In short, Olshey's offer sheet limited Oklahoma City's salary flexibility significantly, and likely vaulted them high into the luxury tax for multiple seasons. The Kanter offer sheet was a no-lose situation for Portland: if OKC had passed on matching, the Blazers would have had another young asset to evaluate. But when Kanter was matched, his contract significantly hamstrung a division rival. Further, while history suggests that Paul Allen is no longer willing to flat out waste money on players like Shawn Kemp, he is willing to spend money to improve the team, so Olshey likely would have had Allen's blessing to deal Kanter's contract in the future, if necessary.
Portland was in a unique position to make this offer because they had the cap space to offer Kanter the max contract, the time to wait three days for the Thunder to respond, and the flexibility of a pending rebuild to spend multiple seasons developing Kanter. None of those circumstances are changing for the Blazers by next season and, as mentioned above, trade kicker contracts are maximally damaging in years with large salary cap increases, so we may see Olshey negotiate a similar offer sheet next summer.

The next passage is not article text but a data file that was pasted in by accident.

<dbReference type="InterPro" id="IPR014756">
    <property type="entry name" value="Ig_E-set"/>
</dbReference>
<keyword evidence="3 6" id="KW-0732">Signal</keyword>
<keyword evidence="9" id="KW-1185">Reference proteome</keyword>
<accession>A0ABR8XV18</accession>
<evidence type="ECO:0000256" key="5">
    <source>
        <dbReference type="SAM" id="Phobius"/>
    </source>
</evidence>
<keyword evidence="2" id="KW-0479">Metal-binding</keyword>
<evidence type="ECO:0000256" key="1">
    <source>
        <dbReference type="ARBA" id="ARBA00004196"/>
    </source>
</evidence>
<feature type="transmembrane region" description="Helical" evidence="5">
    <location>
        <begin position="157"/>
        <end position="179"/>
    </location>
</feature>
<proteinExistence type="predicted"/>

Option 2: "Front load" the contract.
As a general rule, NBA salaries can only vary by as much as 4.5% per season (7.5% in rare cases). This restricts teams from "front-loading" or "back-loading" salaries to create artificial cap space. For instance, Portland could not have offered Ed Davis $14 million this season, and then $3 million for each of the next two seasons to save cap space.
That being said, there are two exceptions that allow players to receive a large chunk of their salary early in their contract: 1) Signing bonuses, 2) salary advances.
Teams have combined signing bonuses and salary advances in the past to make RFA contracts unpalatable to owners with limited cashflow. Several seasons ago, we saw the Blazers use this strategy to force the Utah Jazz to match an expensive deal for Paul Millsap, and then pry Wesley Matthews away from them the following summer using similar salary tricks.
In both cases Matthews and Millsap were reportedly offered a maximum 15% signing bonus and a maximally allowable 50% of their base contract for their first season as a salary advance, forcing the Jazz to pay a large portion of the contracts almost immediately upon signing. (Note that the 15% signing bonus is still distributed evenly across the contract, so general managers cannot game the salary cap with it.) The Jazz did not have as much cash readily available as the Blazers did, and decided to let Matthews leave, rather than being forced to pay him several million before the season started.